Almost any salvaged object constructed of, or including, metal in its design fits in with industrial style. Think used gears, pipes, vehicle parts, and machinery. Keep in mind the colder metals, though (such as aluminum, tin, steel, and iron), rather than warmer toned metals (e.g., gold, bronze, and brass). Grouping these industrial pieces together will create a greater impact. Repurposing salvaged finds into furniture, large or small, is an excellent way to lend a functional, cool sensibility to the deconstructed pieces.
Industrial style was born within the commercial market when old, bare warehouses and similar structures became new shops, offices, restaurants, even apartments. Rather than demolish the remaining essence of the warehouse, designers began to embrace the rawness and conscientiously construct a style around it. Industrial style is known for its utter lack of pretense, for its salvaged utilitarianism, and for its exposed architecture.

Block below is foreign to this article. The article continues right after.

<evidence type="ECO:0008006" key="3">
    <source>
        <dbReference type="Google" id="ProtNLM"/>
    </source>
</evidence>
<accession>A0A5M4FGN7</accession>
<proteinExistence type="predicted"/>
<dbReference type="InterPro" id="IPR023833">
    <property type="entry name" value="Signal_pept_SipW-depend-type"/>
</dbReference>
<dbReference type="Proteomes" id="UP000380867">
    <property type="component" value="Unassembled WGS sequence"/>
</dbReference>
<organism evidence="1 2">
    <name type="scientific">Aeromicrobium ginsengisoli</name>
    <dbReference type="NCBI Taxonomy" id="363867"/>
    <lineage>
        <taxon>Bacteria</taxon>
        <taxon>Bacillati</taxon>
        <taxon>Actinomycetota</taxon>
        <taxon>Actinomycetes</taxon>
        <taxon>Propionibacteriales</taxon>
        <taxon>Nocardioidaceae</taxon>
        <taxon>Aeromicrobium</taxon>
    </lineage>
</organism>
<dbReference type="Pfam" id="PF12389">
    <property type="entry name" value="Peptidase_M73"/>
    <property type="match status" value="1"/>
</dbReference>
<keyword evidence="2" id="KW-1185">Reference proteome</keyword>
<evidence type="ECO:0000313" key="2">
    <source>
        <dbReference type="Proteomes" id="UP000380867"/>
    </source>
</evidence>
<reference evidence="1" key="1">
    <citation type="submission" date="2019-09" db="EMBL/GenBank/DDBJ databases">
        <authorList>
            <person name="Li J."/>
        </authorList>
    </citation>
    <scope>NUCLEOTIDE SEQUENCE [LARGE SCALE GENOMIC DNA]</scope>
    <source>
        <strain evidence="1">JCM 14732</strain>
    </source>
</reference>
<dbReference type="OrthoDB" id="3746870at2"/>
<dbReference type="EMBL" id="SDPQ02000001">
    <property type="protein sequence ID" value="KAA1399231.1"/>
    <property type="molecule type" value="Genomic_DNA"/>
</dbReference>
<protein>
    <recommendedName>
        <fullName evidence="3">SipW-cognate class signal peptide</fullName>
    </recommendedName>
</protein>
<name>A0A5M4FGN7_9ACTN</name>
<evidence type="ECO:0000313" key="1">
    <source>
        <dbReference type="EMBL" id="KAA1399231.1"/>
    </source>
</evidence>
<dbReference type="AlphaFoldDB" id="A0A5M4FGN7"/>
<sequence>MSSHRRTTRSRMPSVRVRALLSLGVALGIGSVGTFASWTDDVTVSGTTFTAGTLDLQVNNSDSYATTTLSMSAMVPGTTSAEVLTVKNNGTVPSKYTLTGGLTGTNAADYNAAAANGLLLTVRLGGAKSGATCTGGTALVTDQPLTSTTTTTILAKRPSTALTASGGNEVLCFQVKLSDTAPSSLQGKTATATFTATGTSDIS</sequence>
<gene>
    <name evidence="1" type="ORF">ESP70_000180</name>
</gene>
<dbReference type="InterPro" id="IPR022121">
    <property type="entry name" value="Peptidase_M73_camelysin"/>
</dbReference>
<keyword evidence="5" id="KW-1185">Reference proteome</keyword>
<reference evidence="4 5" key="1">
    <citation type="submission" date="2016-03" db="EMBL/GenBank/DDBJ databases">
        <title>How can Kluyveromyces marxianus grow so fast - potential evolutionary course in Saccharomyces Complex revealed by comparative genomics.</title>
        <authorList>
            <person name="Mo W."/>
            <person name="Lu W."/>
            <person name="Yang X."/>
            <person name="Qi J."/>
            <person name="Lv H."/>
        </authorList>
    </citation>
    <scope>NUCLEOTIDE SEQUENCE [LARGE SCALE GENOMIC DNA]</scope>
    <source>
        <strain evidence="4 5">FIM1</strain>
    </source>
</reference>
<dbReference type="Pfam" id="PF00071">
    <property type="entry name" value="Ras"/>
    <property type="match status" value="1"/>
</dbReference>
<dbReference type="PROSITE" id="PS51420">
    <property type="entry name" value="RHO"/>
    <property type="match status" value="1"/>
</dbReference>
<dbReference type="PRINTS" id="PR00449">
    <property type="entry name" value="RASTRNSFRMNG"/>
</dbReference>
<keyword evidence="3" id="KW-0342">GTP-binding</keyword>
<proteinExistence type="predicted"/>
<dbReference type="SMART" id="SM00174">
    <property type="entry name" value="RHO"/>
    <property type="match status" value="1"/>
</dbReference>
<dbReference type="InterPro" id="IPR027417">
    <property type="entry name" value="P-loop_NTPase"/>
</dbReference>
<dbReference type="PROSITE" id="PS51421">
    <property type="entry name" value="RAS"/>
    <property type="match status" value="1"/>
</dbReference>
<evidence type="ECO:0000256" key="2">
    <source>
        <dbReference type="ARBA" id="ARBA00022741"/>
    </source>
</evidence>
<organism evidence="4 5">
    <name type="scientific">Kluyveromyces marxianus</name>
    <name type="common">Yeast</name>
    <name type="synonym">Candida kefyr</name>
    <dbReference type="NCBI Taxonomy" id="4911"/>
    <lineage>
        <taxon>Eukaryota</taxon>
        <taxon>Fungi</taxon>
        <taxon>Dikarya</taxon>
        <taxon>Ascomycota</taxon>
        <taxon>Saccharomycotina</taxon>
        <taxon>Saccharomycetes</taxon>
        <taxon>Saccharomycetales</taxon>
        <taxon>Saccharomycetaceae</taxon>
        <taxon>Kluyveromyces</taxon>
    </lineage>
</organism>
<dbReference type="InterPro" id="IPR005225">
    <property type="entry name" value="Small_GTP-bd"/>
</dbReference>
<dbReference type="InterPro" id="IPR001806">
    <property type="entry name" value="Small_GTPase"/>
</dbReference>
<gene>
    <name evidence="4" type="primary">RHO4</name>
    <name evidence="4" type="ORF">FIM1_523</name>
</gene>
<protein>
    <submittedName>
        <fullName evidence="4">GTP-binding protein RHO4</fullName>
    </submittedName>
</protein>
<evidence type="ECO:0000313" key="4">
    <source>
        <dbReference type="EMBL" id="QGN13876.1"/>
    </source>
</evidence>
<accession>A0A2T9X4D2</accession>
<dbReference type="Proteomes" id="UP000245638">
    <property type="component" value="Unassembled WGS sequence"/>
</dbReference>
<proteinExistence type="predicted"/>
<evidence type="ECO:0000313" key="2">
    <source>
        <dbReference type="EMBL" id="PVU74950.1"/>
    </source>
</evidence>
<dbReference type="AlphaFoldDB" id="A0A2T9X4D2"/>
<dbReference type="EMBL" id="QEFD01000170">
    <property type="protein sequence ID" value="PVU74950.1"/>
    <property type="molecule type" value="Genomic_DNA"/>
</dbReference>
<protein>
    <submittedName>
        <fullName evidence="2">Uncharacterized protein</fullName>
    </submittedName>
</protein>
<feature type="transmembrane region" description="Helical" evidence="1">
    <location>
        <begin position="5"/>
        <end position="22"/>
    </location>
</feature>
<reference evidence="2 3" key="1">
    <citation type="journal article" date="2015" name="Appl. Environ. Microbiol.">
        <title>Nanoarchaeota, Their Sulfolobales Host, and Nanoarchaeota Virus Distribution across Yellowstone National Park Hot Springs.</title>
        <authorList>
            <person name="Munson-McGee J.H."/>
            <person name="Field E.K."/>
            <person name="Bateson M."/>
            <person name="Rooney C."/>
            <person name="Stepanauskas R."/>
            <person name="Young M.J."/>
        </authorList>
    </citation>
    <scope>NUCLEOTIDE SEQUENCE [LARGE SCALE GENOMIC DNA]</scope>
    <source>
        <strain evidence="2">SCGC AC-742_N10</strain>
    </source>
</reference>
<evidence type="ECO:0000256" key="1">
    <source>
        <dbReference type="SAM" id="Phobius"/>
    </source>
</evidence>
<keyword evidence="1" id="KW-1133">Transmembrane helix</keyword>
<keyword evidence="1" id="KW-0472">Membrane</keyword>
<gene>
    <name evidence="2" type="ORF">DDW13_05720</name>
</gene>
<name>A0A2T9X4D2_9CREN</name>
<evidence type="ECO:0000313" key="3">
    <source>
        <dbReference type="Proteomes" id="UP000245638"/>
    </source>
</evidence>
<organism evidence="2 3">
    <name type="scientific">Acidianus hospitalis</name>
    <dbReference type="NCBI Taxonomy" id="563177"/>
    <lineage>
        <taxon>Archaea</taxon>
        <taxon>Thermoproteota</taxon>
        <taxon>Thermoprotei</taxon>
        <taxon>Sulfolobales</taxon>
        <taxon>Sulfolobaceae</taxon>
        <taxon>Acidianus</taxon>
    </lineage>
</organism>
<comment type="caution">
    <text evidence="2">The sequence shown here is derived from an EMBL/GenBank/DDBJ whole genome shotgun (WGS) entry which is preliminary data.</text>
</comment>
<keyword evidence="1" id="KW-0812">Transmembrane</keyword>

It must be noted that industrial décor doesn’t have to include huge, chunky slabs of grey concrete. It can be slender and visually light as well. A grey wire plant pot, like this one with a semi-exposed root ball, gives off an industrial vibe effortlessly.
Gretchen Septian Industrial Kitchen Thursday December 07th, 2017 03:41:41 AM
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Thursday December 07th, 2017 03:41:41 AM